Photo Credit: Netflix
Season five is sometimes underwhelming, and sometimes decent
Kyla Cassandra Cortez, Contributor
Netflix’s historical drama series The Crown has garnered popularity over the years, as it continues to cover the lives of the British royal family. Currently, the show has produced five seasons, with each season covering an estimated period of ten years. Seasons one and two cover the late Queen Elizabeth II’s early life as sovereign, and the relationships within her family. Seasons three and four were more focused on the lives of her sister and the royal children, especially Charles and Anne. The fourth season is what catapulted the show to global fame; as it tackles the relationship between Charles and Camila, the introduction of Princess Diana into the royal family, the subsequent love triangle of the three characters, and the character of Margaret Thatcher (played by Gillian Anderson). Reviews of Season four dubbed the season to be “the best season” of the show.
In 2020, Peter Morgan, the showrunner of The Crown, announced in a tweet through Netflix UK’s Twitter account that the show will end with the sixth season. “As we started to discuss the storylines for Series 5, it soon became clear that in order to do justice to the richness and complexity of the story we should go back to the original plan and do six seasons,” Morgan wrote. Hence, there was a lot of anticipation and expectation set for both seasons five and six, as this means that the show will address the family’s famous scandals, divorces, and events that occurred during the 1990s. However, when the penultimate season came out this year on November 9th, many fans of the show were disappointed with the result. As an admirer of the show, this reaction is very understandable.
The fifth season is a downgrade from the last season. The quality of the writing is not the same as in the other seasons, and there could have been other ways to write the storylines of the characters. The then-Prince Charles (portrayed by Dominic West) kept repeating similar lines for most episodes. The younger version of Prince William (played by Senan West) is shown as the classic angsty teenager who pushes himself away from his parents, placing him into a trope. The show fails in creating chemistry between Queen Elizabeth and Prince Phillip. The inclusion of the Al-Fayed family is adorable, but it was not necessary.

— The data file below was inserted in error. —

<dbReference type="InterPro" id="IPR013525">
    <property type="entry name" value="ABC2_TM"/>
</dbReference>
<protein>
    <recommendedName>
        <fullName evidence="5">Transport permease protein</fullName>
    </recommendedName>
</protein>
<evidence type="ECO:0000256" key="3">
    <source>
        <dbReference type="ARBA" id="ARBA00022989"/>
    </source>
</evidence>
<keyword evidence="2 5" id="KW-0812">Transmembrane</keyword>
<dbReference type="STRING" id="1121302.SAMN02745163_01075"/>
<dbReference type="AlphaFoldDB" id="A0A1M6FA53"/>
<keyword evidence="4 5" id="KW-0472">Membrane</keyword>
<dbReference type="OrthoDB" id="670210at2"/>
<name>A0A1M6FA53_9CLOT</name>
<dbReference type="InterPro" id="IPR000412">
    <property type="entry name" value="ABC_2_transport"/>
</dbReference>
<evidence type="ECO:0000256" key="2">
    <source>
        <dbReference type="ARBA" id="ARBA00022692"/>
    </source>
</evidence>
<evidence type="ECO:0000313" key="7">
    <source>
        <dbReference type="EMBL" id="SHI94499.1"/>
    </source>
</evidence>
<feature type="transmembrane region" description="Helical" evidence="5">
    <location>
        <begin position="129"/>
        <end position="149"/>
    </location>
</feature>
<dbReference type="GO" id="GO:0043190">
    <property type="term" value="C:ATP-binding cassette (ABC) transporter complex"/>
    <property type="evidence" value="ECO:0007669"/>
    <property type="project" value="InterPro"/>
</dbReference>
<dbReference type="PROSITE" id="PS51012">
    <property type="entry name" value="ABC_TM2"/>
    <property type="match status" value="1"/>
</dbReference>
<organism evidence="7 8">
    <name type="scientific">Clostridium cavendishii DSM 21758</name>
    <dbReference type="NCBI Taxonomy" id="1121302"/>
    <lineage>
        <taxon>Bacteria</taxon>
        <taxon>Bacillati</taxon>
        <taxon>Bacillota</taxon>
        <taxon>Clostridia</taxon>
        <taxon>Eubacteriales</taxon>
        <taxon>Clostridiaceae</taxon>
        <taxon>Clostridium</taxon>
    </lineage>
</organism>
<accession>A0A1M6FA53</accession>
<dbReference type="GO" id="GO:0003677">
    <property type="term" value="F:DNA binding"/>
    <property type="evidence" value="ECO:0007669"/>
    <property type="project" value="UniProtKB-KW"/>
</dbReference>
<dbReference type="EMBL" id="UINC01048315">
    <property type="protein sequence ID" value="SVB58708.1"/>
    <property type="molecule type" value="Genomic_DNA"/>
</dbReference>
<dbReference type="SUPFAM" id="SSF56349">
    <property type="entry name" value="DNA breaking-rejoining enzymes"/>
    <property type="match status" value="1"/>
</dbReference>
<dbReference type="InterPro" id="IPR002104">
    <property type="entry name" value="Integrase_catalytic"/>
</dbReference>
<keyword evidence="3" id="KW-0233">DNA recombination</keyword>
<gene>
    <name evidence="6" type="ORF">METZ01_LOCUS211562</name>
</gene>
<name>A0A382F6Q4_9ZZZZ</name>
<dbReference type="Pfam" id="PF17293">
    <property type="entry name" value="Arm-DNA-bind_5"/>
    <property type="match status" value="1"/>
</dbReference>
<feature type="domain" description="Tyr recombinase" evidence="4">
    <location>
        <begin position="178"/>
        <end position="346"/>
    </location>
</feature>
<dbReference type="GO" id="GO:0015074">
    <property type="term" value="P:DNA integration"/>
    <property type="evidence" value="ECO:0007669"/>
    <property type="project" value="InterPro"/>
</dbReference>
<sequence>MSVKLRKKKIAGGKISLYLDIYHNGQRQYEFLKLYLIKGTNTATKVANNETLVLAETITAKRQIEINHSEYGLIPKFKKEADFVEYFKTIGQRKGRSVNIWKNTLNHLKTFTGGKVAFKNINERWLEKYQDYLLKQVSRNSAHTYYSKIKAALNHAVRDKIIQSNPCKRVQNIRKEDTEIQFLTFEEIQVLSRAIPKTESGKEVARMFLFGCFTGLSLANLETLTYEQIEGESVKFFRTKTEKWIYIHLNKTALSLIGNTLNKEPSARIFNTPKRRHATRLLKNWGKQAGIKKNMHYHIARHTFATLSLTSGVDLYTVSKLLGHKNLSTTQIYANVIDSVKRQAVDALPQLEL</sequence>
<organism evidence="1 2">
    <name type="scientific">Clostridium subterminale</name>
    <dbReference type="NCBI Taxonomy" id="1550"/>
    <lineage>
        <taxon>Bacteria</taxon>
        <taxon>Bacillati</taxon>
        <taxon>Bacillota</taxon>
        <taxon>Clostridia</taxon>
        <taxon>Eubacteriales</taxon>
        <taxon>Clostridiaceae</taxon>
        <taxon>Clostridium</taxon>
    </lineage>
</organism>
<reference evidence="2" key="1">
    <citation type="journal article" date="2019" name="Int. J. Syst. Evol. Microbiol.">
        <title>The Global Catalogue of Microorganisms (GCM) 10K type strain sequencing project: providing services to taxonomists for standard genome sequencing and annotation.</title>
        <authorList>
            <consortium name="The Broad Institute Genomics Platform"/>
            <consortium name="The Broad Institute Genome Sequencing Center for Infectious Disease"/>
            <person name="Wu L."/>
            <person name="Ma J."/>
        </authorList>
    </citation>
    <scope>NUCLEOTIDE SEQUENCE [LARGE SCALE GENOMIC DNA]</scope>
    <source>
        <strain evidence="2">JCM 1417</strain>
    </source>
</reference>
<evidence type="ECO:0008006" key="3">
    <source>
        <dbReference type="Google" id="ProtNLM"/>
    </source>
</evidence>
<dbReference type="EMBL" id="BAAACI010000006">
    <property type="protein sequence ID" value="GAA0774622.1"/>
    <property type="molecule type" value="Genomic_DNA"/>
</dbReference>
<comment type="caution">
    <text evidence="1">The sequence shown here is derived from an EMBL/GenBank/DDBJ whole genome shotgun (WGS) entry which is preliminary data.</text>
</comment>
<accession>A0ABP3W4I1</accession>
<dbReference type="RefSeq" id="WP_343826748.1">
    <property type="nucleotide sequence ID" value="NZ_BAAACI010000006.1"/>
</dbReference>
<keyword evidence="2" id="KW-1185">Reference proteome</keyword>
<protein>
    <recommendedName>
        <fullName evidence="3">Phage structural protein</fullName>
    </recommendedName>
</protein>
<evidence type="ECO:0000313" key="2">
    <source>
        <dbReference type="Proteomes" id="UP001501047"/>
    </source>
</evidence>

Moreover, the casting of actors is an issue. Every two seasons, The Crown replaces their actors to reflect the period they are going to present, and the age progression of each family member. For seasons three and four, Charles and Diana were played by Josh O’Connor and Emma Corrin, who looked like the actual couple and did a fantastic job of creating friction and love between their characters. For the current Charles and Diana, Elizabeth Debicki was perfectly cast for the latter due to her resemblance to the princess. However, Dominic West is miscast for the former as he did not look like the current sovereign, making it hard for audiences to visualize him as Prince Charles. The only elements that were redeemable about the season would be the visual aspects like the costumes and the cinematography, with other characters such as Princess Margaret, Princess Anne, and Mohamed Al-Fayed. Overall, the fifth season could not outdo any of the other seasons, as it is the show’s annus horribilis.